VENTURE CAPITAL

Definition
Venture capital is a type of private equity capital typically provided to early stage, high-potential, growth companies in the interest of generating a return through an eventual realization event such as an IPO or trade sale of the company. Venture capital investments are generally made as cash in exchange for shares in the invested company. The European Venture Capital Association has described it as risk finance for entrepreneurial growth oriented companies, and investment for medium or long-term to maximize returns. It is a partnership with the entrepreneur in which the investor can add value to the company because of his knowledge and experience. The SEBI has defined Venture Capital Fund in its Regulation 1996 as a fund established in the form of a company or trust which raises money through loans, donations, issue of securities or units as the case may be and makes or proposes to make investments in accordance with the regulations .

Origins of VC
Before World War II, venture capital investments were primarily the domain of wealthy individuals and families. The Vanderbilts, Whitneys, Rockefellers and Warburgs were notable investors in private companies in the first half of the century. It was not until after World War II that what is considered today to be true private equity investments began to emerge marked by the founding of the first two venture capital firms in 1946: American Research and Development Corporation. (ARDC) and J.H. Whitney & Company.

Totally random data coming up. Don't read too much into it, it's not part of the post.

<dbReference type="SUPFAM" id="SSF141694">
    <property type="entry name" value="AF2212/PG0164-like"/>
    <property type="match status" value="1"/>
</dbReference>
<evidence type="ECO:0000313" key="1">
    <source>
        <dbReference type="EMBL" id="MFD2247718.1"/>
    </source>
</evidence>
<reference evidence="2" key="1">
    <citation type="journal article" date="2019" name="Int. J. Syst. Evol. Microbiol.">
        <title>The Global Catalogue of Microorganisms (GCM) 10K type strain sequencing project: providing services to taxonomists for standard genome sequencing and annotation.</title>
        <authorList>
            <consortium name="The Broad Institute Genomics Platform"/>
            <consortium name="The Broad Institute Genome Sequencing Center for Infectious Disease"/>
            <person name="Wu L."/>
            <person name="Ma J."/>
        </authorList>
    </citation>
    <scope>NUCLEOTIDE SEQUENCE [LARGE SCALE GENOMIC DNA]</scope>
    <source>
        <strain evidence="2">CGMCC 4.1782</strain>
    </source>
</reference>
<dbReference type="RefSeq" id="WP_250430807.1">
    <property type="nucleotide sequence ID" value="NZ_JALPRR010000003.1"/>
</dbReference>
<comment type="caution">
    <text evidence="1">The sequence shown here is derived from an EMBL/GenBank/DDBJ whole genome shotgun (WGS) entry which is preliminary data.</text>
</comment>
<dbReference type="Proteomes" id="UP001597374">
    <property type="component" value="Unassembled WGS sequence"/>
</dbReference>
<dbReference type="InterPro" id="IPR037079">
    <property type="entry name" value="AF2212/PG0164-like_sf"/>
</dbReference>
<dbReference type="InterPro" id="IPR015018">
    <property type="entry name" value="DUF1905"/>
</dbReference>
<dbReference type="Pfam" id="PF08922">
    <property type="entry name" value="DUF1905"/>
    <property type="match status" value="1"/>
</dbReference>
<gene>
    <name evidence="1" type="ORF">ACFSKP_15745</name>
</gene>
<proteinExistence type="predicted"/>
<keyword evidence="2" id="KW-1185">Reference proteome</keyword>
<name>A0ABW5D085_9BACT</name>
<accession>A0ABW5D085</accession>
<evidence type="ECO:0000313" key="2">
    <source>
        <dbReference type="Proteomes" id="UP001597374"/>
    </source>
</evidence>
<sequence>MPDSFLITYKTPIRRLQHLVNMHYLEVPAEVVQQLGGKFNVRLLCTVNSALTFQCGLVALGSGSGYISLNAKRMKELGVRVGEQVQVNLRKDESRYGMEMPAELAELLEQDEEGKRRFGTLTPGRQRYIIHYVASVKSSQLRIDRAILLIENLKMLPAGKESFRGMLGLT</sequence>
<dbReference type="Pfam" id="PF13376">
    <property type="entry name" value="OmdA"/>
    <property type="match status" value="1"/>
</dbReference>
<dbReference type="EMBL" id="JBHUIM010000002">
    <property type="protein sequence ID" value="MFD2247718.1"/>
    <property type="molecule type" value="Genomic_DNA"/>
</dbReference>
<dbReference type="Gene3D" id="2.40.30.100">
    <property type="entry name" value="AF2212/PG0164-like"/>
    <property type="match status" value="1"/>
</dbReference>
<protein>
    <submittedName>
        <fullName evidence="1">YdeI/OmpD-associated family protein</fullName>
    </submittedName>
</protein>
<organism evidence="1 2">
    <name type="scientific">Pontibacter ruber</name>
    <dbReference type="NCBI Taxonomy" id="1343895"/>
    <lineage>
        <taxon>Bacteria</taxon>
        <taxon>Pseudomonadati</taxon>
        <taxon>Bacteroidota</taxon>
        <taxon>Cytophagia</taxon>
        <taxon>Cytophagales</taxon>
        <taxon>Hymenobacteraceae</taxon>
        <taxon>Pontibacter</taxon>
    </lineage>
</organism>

Georges F. Doriot

John Hay Whitney

Laurance Rockfellar

Although the titles are not entirely uniform from firm to firm. other positions at venture capital firms include: ‡ Venture partners . Venture capitalists with finance backgrounds tend to have investment banking or other corporate finance experience. Typical career backgrounds vary. the general partners of which serve as the managers of the firm and will serve as investment advisors to the venture capital funds raised.Venture partners are expected to source potential investment opportunities ("bring in deals") and typically are compensated only for those deals with which they are involved. .Structure of Venture Capital Firms Venture capital firms are typically structured as partnerships. but broadly speaking venture capitalists come from either an operational or a finance background. Venture capitalists with an operational background tend to be former founders or executives of companies or will have served as management consultants.

and often considered a "partner-track" position.EIRs are experts in a particular domain and perform due diligence on potential deals.Structure contd ‡ Entrepreneur-in-residence (EIR) .This is a mid-level investment professional position. ‡ Principal .This is typically the most junior apprentice position within a venture capital firm. Principals are either promoted from a senior associate position or have commensurate experience in fields such as investment banking or consulting. After a few successful years. ‡ Associate . Associates will often have worked for 1-2 years in another field such as investment banking or management consulting. an associate may move up to the "senior associate" position and potentially principal and beyond. EIRs are engaged by venture capital firms temporarily (six to 18 months) and are expected to develop and pitch startup ideas to their host firm. .

years 9-12. That is why investment is done in stages.Characteristics of VC Long Time Horizon Venture financing is a long term illiquid investment. Promising companies are included in the portfolio. 1 out of 400th company is successful.e. . First few years. 1-3 years. Years 7-9th is a harvest period and the focus is on exit strategy and cash management. In the maturity period i. Lack of Liquidity The investments made in the private company are illiquid until the company goes public or is sold. Partners decided which venture to cut out and which to continue to support. Years 4-6th are growth period in which follow on investments are made and a few new investments are added. the sole focus is on the liquidation of the position. it is not repayable on demand. are of intense investment activity. VCFs may have to wait long period (7-12 years) to make substantial profits.